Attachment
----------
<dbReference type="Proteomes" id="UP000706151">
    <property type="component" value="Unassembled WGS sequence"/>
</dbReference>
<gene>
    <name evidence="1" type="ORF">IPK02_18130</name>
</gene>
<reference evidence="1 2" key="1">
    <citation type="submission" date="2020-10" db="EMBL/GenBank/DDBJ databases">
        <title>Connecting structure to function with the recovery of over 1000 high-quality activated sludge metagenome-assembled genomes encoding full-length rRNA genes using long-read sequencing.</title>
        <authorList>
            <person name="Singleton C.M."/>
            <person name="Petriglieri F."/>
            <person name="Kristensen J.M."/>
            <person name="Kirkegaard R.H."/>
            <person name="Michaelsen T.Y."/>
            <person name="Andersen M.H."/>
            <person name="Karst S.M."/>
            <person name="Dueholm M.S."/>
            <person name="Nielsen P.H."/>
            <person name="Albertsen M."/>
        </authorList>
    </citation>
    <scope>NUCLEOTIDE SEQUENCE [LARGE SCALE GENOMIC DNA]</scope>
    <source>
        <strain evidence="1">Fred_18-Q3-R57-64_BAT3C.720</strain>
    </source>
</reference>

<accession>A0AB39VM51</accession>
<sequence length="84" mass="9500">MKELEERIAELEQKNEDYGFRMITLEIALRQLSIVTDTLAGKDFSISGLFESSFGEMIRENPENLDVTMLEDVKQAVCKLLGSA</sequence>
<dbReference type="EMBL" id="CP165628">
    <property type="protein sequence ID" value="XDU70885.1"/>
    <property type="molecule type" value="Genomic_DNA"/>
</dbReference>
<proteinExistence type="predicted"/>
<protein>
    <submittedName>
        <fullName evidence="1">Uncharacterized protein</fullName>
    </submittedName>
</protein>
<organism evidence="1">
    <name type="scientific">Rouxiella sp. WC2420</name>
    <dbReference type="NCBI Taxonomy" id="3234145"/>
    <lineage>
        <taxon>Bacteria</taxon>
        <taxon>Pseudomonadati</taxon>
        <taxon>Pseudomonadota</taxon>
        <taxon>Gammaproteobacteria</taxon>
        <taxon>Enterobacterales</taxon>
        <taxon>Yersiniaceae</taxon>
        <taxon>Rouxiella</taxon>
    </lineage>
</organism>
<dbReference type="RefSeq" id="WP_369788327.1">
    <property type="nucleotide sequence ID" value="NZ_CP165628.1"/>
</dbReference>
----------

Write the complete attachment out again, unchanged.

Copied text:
<dbReference type="Proteomes" id="UP000706151">
    <property type="component" value="Unassembled WGS sequence"/>
</dbReference>
<gene>
    <name evidence="1" type="ORF">IPK02_18130</name>
</gene>
<reference evidence="1 2" key="1">
    <citation type="submission" date="2020-10" db="EMBL/GenBank/DDBJ databases">
        <title>Connecting structure to function with the recovery of over 1000 high-quality activated sludge metagenome-assembled genomes encoding full-length rRNA genes using long-read sequencing.</title>
        <authorList>
            <person name="Singleton C.M."/>
            <person name="Petriglieri F."/>
            <person name="Kristensen J.M."/>
            <person name="Kirkegaard R.H."/>
            <person name="Michaelsen T.Y."/>
            <person name="Andersen M.H."/>
            <person name="Karst S.M."/>
            <person name="Dueholm M.S."/>
            <person name="Nielsen P.H."/>
            <person name="Albertsen M."/>
        </authorList>
    </citation>
    <scope>NUCLEOTIDE SEQUENCE [LARGE SCALE GENOMIC DNA]</scope>
    <source>
        <strain evidence="1">Fred_18-Q3-R57-64_BAT3C.720</strain>
    </source>
</reference>

<accession>A0AB39VM51</accession>
<sequence length="84" mass="9500">MKELEERIAELEQKNEDYGFRMITLEIALRQLSIVTDTLAGKDFSISGLFESSFGEMIRENPENLDVTMLEDVKQAVCKLLGSA</sequence>
<dbReference type="EMBL" id="CP165628">
    <property type="protein sequence ID" value="XDU70885.1"/>
    <property type="molecule type" value="Genomic_DNA"/>
</dbReference>
<proteinExistence type="predicted"/>
<protein>
    <submittedName>
        <fullName evidence="1">Uncharacterized protein</fullName>
    </submittedName>
</protein>
<organism evidence="1">
    <name type="scientific">Rouxiella sp. WC2420</name>
    <dbReference type="NCBI Taxonomy" id="3234145"/>
    <lineage>
        <taxon>Bacteria</taxon>
        <taxon>Pseudomonadati</taxon>
        <taxon>Pseudomonadota</taxon>
        <taxon>Gammaproteobacteria</taxon>
        <taxon>Enterobacterales</taxon>
        <taxon>Yersiniaceae</taxon>
        <taxon>Rouxiella</taxon>
    </lineage>
</organism>
<dbReference type="RefSeq" id="WP_369788327.1">
    <property type="nucleotide sequence ID" value="NZ_CP165628.1"/>
</dbReference>